Read More: Third Energy Package

The main goal of the European Union’s Third Energy Package is to strengthen the internal energy market for gas and electricity in the EU in order to decrease the cost of energy. The Package was passed within the EU in 2009.  A decade later, Iceland is the only country that has not agreed to the package. Though the package enjoys majority support in Parliament, the Centre Party filibuster has delayed voting on the topic.

Second-longest debate

At 134 hours and eight minutes, the debate on the Third Energy Package is the second-longest in Parliament since 1991. It is just one hour shorter than the Icesave debate and one and a half days longer than the debate on the EEA Agreement.

Speaker of Alþingi Urges Centre Party to End Week-Long Filibuster

Alþingi Speaker Steingrímur J. Sigfússon called a close to Friday’s parliamentary session amid the ongoing Centre Party filibuster, asking MPs to limit or reconsider any further speeches so that other parliamentary business can be attended to before the end of the spring session. RÚV reports that the 17-hour parliamentary session, which came to a close at 9.04am after starting on Thursday at 4.00pm, had been entirely dedicated to Centre Party MPs’ speeches on the Third Energy Package. Centre Party MPs have filibustered all week long to prevent voting on this issue; a parliamentary session that began at 1.30pm on Wednesday, for instance, didn’t end for over 19 hours, with Centre Party MPs having exclusively held the podium from around 3.00pm.

Read More: Third Energy Package

The main goal of the European Union’s Third Energy Package is to strengthen the internal energy market for gas and electricity in the EU in order to decrease the cost of energy. The First Energy Package and Second Energy Package have already been agreed upon and adopted by members of the EU and EEA, including Iceland. The Third Energy Package correlates directly with Europe 2020, a strategy proposed by the European Commission intended to promote “smart, sustainable, inclusive growth” in the European Union. The strategy aims to ensure renewable energy sources supply 20% of all energy in Europe by 2020, and the release of greenhouse gases should decrease by 20%. The Third Energy Package was passed within the EU in 2009.  A decade later, Iceland is the only country that has not agreed to the package.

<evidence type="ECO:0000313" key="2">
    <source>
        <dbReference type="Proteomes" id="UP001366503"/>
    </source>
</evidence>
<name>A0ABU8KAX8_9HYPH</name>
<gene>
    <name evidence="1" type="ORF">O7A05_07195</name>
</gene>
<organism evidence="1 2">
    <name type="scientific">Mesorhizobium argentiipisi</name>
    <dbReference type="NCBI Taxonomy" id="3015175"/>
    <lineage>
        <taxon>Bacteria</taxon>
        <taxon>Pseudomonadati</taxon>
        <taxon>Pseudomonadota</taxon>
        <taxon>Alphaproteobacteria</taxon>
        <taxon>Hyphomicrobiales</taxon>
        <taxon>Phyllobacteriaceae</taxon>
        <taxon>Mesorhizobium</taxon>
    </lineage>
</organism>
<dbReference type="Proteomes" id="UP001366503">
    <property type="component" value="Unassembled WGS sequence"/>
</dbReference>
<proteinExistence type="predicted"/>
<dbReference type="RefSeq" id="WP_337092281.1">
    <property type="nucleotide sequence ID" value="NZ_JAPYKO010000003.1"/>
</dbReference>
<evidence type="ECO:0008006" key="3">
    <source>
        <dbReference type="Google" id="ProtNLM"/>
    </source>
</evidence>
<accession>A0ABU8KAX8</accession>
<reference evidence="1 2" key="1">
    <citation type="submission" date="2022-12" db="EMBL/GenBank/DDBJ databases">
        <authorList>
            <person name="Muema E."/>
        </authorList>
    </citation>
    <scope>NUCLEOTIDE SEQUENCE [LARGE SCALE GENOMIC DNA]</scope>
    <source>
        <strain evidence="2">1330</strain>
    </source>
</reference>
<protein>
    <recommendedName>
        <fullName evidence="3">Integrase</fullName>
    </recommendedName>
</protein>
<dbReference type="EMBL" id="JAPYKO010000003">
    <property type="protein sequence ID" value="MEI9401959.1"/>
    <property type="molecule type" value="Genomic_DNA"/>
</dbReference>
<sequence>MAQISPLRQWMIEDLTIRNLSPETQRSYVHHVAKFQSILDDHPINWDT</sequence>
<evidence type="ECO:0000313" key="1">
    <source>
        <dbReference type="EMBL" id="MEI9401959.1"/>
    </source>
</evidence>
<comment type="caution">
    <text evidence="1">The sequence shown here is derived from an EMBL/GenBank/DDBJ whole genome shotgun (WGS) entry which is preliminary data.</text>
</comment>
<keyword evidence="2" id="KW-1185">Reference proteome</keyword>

Centre Party MPs have monopolised the podium throughout the week in order to delay votes on the initiative, which enjoys majority support in Parliament. The first filibuster took place earlier in the month, however, on May 15, when parliament convened from 3.48pm to 6.18am the next morning, with Centre Party MPs prominent in the debate.

Testing patience

This week’s filibuster has been such that Centre Party MPs have often found themselves addressing their comments to an empty parliament in the middle of the night. It has, not unexpectedly, tried the patience of MPs from other parties across the political spectrum. Saying that Centre Party members have used their time “to congratulate each other and ask questions that they then answer in the same words,” Independence Party chair Birgir Ármannsson said that any substantive discussion of the issue ended before the filibuster began and acceded that “it isn’t very exciting to take part in this kind of debate.”

Responses from other MPs has been more pointed. Bjarkey Olsen Gunnarsdóttir, chair of the Left-Greens has urged for a change to parliamentary procedures and rules, while Þorgerður Katrín Gunnarsdóttir, the chair of the Reform Party has said that the filibuster is damaging Alþingi’s public image. Guðmundur Andri Thorsson, the alternate chair of the Social Democratic Alliance, called the filibuster an “artificial debate” and while Helgi Hrafn Gunnarsson, MP for the Pirate Party admitted that while filibusters can be fun, this one is not at all.

Although he has characterized the current debate as “unusual,” noting that it has consisted of the “…MPs of one party discussing the issue, only to then rebut themselves and doing this for around 18 hours,” Steingrímur has been explicit that he does not want to prevent Centre Party MPs from exercising their right to filibuster. Indeed, in order to protect this right, he has twice rescheduled the parliamentary schedule, delaying, for instance, committee meetings that were supposed to take place on Thursday and Friday.

Unfinished business

“Despite another long session about this issue, it doesn’t look like the discussion will end with this session, much to the disappointment of the Speaker,” remarked Steingrímur at the close of Friday’s session. There were still six Centre Party MPs on the list of scheduled speakers, three of whom—Centre Party chair Sigmundur Davíð Gunnlaugsson, Þorsteinn Sæmundsson, and alternate MP Jón Þór Þorvaldsson—have held the podium 24 different times to discuss the Third Energy Package.